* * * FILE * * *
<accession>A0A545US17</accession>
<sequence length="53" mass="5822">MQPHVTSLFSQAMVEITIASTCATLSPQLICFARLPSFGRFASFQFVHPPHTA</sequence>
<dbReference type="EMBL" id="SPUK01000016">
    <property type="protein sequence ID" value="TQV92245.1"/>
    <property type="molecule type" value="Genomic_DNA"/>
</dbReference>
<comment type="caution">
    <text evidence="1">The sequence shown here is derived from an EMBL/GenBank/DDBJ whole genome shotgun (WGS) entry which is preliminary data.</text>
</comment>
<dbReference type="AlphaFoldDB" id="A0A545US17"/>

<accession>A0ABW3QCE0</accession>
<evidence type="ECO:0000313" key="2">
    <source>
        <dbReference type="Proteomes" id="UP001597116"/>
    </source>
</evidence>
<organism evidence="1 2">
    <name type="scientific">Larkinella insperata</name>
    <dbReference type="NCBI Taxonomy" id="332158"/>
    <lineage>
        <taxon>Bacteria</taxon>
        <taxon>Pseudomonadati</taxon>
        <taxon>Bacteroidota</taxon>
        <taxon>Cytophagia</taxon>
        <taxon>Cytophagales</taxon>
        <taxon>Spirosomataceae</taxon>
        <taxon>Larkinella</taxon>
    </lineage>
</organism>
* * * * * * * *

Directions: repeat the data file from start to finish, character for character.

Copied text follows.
<accession>A0A545US17</accession>
<sequence length="53" mass="5822">MQPHVTSLFSQAMVEITIASTCATLSPQLICFARLPSFGRFASFQFVHPPHTA</sequence>
<dbReference type="EMBL" id="SPUK01000016">
    <property type="protein sequence ID" value="TQV92245.1"/>
    <property type="molecule type" value="Genomic_DNA"/>
</dbReference>
<comment type="caution">
    <text evidence="1">The sequence shown here is derived from an EMBL/GenBank/DDBJ whole genome shotgun (WGS) entry which is preliminary data.</text>
</comment>
<dbReference type="AlphaFoldDB" id="A0A545US17"/>

<accession>A0ABW3QCE0</accession>
<evidence type="ECO:0000313" key="2">
    <source>
        <dbReference type="Proteomes" id="UP001597116"/>
    </source>
</evidence>
<organism evidence="1 2">
    <name type="scientific">Larkinella insperata</name>
    <dbReference type="NCBI Taxonomy" id="332158"/>
    <lineage>
        <taxon>Bacteria</taxon>
        <taxon>Pseudomonadati</taxon>
        <taxon>Bacteroidota</taxon>
        <taxon>Cytophagia</taxon>
        <taxon>Cytophagales</taxon>
        <taxon>Spirosomataceae</taxon>
        <taxon>Larkinella</taxon>
    </lineage>
</organism>